Time is running out for ships to lift coal cargoes from Russia and complete voyages to Europe before a European Union ban comes into force in August.
European buyers are scrambling to stockpile coal as a cost-effective way to meet the continent’s energy needs. But this requires setting aside moral concerns over trade with Russia.
It is currently still legal for shipowners to lift Russian coal from non-sanctioned entities at ports outside of the Black Sea.
May is not yet over, but already monthly shipments of Russian coal bound for Europe have hit a five-year high, according to data from S&P Global Market Intelligence.
Pranay Shukla, the firm’s associate director of maritime & trade research and analysis, said Russian coal exports to Europe in May are expected to total 4.8m to 5m tonnes, which will keep them above five-year-high levels.
“European buyers, in an attempt to restock coal, are even buying cargoes from the Russian Far East terminals,” he told TradeWinds.
Russian coal shipments to Europe in March surged to 4.7m tonnes, up from 3.5m tonnes in February, the S&P data shows.
The monthly volume increased in April to 4.8m tonnes, even though there was one day less of loading that month.
“With a rush from Russian suppliers to fulfil existing contracts before the EU ban in August, European utilities are also hunting for cargoes from their usual origins like Colombia, USA and South Africa, but also from as far as Australia,” Shukla said.
“The rush to buy coal cargoes is also on fear of natural gas shortage in case Russia cuts off gas to other European countries after halting to Poland and Bulgaria.”
Voyage data compiled by bulker tracking platform Oceanbolt shows at least six bulk carriers have loaded coal in Russia this month for end-users that appear to be European power stations.
A capesize, kamsarmax and panamax owned by Oldendorff Carriers together discharged around 266,400 tonnes of thermal coal in Wilhelmshaven in northern Germany this month.
The coal was loaded at the Baltic port of Ust Luga on board the 121,300-dwt Roland Oldendorff (built 2011), 81,300-dwt Kilian Oldendorff (built 2020) and 74,500-dwt Trina Oldendorff (built 2013) in early May.
Wilhelmshaven is the import hub for the nearby coal-fired power plant operated by Onyx Power, part of US private equity firm Riverstone Holdings.
Onyx bought the 726-MW plant in 2019 from Engie, previously known as GDF Suez, which has divested almost all its coal business in Europe.
Elsewhere in Germany, the 79,335-dwt panamax AP Jadran (built 2012), which is controlled by Croatian owner Atlantska Plovidba, discharged thermal coal from Ust Luga at Rostock this month.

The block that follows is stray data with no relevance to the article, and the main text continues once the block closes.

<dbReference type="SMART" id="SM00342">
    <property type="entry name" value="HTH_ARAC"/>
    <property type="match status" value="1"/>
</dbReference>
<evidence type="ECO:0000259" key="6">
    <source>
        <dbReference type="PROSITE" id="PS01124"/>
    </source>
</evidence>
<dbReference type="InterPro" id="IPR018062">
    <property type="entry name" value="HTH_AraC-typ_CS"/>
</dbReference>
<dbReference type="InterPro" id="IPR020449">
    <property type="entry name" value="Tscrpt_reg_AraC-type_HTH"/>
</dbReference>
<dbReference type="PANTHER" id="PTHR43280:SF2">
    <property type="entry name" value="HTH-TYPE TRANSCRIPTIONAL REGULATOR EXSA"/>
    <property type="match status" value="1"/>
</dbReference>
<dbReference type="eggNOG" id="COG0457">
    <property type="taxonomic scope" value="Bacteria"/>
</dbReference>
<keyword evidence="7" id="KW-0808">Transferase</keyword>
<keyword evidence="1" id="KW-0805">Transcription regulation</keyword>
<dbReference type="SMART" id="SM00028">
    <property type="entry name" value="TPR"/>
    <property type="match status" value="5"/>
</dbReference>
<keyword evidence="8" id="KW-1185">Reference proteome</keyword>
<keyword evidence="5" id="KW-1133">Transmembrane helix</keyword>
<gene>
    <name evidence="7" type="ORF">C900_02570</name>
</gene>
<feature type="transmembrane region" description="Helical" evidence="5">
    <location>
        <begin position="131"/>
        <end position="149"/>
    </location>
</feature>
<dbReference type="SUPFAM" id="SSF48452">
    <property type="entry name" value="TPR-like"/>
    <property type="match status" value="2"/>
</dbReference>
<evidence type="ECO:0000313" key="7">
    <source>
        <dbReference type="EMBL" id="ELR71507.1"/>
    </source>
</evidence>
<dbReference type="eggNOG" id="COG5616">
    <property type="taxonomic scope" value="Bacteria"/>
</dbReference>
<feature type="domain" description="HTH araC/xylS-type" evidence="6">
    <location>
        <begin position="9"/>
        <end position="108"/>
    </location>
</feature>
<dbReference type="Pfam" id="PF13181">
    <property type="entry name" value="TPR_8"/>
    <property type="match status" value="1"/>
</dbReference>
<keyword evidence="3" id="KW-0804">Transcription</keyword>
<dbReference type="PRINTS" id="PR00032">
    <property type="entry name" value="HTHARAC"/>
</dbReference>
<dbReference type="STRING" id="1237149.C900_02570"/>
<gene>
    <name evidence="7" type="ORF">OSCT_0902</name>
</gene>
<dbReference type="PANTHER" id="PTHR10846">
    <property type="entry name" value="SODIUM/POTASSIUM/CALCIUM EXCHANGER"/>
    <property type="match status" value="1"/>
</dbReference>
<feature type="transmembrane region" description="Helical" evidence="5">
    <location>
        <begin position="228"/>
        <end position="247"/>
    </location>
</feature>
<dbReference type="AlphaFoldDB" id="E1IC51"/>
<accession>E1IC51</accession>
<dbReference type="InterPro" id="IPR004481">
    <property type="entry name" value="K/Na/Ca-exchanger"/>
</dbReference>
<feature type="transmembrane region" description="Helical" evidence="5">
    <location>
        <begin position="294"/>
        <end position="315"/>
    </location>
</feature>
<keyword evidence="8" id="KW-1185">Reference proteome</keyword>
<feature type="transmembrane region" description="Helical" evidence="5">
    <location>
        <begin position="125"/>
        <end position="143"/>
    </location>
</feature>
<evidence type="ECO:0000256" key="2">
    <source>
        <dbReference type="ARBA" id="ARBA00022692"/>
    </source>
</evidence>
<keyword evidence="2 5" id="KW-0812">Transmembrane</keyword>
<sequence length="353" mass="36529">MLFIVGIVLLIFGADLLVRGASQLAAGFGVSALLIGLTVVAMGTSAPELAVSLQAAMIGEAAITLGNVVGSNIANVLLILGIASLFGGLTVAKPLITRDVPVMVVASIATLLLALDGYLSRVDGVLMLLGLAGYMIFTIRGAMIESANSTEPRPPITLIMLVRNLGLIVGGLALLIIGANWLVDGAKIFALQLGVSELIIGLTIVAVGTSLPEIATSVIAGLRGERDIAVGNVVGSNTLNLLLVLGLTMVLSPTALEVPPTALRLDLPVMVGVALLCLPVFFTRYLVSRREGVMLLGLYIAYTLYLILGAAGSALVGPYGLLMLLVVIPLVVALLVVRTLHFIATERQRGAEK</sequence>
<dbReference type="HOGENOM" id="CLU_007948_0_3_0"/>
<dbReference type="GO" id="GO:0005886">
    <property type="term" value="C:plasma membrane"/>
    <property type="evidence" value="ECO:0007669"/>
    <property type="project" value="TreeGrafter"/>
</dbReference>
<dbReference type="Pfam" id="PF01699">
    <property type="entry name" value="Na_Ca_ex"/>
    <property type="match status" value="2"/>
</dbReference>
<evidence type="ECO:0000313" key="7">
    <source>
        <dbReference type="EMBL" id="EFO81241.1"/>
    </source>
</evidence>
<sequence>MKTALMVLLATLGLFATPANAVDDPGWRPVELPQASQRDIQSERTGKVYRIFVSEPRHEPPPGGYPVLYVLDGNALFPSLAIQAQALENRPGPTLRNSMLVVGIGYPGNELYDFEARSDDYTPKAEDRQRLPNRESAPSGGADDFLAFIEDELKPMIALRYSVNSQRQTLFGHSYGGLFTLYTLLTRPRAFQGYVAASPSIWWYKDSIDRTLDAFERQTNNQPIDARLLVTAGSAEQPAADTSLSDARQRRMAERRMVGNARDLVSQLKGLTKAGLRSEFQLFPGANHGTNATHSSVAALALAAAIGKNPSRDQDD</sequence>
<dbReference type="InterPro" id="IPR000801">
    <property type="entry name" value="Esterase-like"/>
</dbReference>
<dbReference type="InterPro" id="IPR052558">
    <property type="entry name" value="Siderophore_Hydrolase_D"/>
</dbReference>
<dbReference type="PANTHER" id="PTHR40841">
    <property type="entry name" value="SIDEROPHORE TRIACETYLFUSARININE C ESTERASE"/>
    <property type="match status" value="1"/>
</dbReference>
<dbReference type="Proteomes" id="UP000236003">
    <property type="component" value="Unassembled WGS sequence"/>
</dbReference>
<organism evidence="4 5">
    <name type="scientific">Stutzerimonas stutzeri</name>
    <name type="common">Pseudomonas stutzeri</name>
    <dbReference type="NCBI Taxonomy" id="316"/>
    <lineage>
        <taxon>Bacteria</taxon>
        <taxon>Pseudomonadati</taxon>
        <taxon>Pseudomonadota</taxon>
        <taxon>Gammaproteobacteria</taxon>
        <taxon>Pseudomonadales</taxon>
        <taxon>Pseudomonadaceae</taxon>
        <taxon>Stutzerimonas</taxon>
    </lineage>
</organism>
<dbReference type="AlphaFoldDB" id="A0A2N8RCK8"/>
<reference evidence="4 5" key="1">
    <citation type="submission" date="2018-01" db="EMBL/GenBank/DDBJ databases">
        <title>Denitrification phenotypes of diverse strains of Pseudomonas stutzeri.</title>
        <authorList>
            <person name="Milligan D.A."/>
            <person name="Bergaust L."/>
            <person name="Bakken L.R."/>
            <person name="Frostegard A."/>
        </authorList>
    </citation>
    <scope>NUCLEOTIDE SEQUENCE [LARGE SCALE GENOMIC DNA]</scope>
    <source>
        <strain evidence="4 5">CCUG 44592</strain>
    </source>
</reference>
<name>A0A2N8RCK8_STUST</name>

It unloaded at Kraftwerks und Netzgesellschaft’s coal berth, suggesting that the cargo is for the power company’s nearby 514-MW, hard-coal-fired power plant.
Oceanbolt data shows that another Atlantska Plovidba kamsarmax, the 80,300-dwt Zagreb (built 2008), is currently waiting to discharge to Rostock and is laden with coal from Ust Luga.
Italian utility Enel has also received Russian thermal coal from Ust Luga this month. The 80,900-dwt kamsarmax CL Daliao He (built 2020) unloaded at Enel’s power plant coal berth at Civitavecchia in western Italy in mid-May. The vessel is controlled by Singapore-based Chinese owner Sumec Ocean Transportation.
Another kamsarmax is on its way to Civitavecchia with Russian coal, probably for Enel again. Globus Shipmanagement Corp’s 81,800-dwt Orion Globe (built 2015) left Ust Luga on Thursday, laden with 76,400 tonnes of coal, according to Oceanbolt data.
Overall, Oceanbolt shows that 32 bulkers have completed loading 2.2m tonnes of coal in Russia this month for discharge in Europe.
Germany is the top destination, accounting for 808,500 tonnes.
The Netherlands will receive the second-largest volume, 545,300 tonnes.
The next biggest European consumers of coal loaded in Russia this month are Italy, Belgium, the UK, Denmark and Spain.
Earlier this week, a bulker was fixed to carry Russian coal to China at an eye-watering rate for capesizes, as TradeWinds has reported.
Broking sources said a European commodity trader fixed the 177,900-dwt Transworld Navigator (built 2010) at $170,000 per day for a voyage from the port of Vanino in the Russian Far East.
The ship is managed by Stealth Maritime, founded by Nikolaos Vafias.
The identity of the charterer and the exact details of the voyage remain unknown.